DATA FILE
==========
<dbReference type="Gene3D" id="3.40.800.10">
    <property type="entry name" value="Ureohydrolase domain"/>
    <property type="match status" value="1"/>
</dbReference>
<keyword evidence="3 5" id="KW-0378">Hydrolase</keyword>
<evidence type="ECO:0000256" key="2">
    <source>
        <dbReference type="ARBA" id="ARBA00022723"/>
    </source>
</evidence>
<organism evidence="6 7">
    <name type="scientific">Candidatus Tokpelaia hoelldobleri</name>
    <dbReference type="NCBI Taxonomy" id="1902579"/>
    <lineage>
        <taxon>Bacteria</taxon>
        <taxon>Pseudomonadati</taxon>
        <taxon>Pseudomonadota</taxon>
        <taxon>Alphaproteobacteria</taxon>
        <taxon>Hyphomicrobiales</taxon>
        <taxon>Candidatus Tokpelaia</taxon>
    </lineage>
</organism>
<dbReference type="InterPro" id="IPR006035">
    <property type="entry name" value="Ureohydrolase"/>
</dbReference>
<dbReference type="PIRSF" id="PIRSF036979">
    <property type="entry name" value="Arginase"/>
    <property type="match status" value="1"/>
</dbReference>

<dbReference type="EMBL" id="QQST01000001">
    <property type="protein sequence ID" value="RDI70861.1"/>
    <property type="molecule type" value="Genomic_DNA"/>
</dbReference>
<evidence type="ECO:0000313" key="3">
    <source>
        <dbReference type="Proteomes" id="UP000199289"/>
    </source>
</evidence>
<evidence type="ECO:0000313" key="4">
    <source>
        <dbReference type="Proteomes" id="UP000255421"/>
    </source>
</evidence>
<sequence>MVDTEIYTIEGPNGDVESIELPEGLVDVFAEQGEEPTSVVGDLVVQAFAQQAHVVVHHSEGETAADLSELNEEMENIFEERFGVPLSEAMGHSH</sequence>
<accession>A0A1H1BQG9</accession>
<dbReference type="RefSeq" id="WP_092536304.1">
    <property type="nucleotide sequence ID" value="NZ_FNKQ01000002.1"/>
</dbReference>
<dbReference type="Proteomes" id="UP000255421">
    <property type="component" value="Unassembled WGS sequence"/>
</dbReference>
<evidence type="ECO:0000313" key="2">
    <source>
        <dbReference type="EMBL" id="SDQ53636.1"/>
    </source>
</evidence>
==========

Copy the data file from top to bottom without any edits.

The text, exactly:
<dbReference type="Gene3D" id="3.40.800.10">
    <property type="entry name" value="Ureohydrolase domain"/>
    <property type="match status" value="1"/>
</dbReference>
<keyword evidence="3 5" id="KW-0378">Hydrolase</keyword>
<evidence type="ECO:0000256" key="2">
    <source>
        <dbReference type="ARBA" id="ARBA00022723"/>
    </source>
</evidence>
<organism evidence="6 7">
    <name type="scientific">Candidatus Tokpelaia hoelldobleri</name>
    <dbReference type="NCBI Taxonomy" id="1902579"/>
    <lineage>
        <taxon>Bacteria</taxon>
        <taxon>Pseudomonadati</taxon>
        <taxon>Pseudomonadota</taxon>
        <taxon>Alphaproteobacteria</taxon>
        <taxon>Hyphomicrobiales</taxon>
        <taxon>Candidatus Tokpelaia</taxon>
    </lineage>
</organism>
<dbReference type="InterPro" id="IPR006035">
    <property type="entry name" value="Ureohydrolase"/>
</dbReference>
<dbReference type="PIRSF" id="PIRSF036979">
    <property type="entry name" value="Arginase"/>
    <property type="match status" value="1"/>
</dbReference>

<dbReference type="EMBL" id="QQST01000001">
    <property type="protein sequence ID" value="RDI70861.1"/>
    <property type="molecule type" value="Genomic_DNA"/>
</dbReference>
<evidence type="ECO:0000313" key="3">
    <source>
        <dbReference type="Proteomes" id="UP000199289"/>
    </source>
</evidence>
<evidence type="ECO:0000313" key="4">
    <source>
        <dbReference type="Proteomes" id="UP000255421"/>
    </source>
</evidence>
<sequence>MVDTEIYTIEGPNGDVESIELPEGLVDVFAEQGEEPTSVVGDLVVQAFAQQAHVVVHHSEGETAADLSELNEEMENIFEERFGVPLSEAMGHSH</sequence>
<accession>A0A1H1BQG9</accession>
<dbReference type="RefSeq" id="WP_092536304.1">
    <property type="nucleotide sequence ID" value="NZ_FNKQ01000002.1"/>
</dbReference>
<dbReference type="Proteomes" id="UP000255421">
    <property type="component" value="Unassembled WGS sequence"/>
</dbReference>
<evidence type="ECO:0000313" key="2">
    <source>
        <dbReference type="EMBL" id="SDQ53636.1"/>
    </source>
</evidence>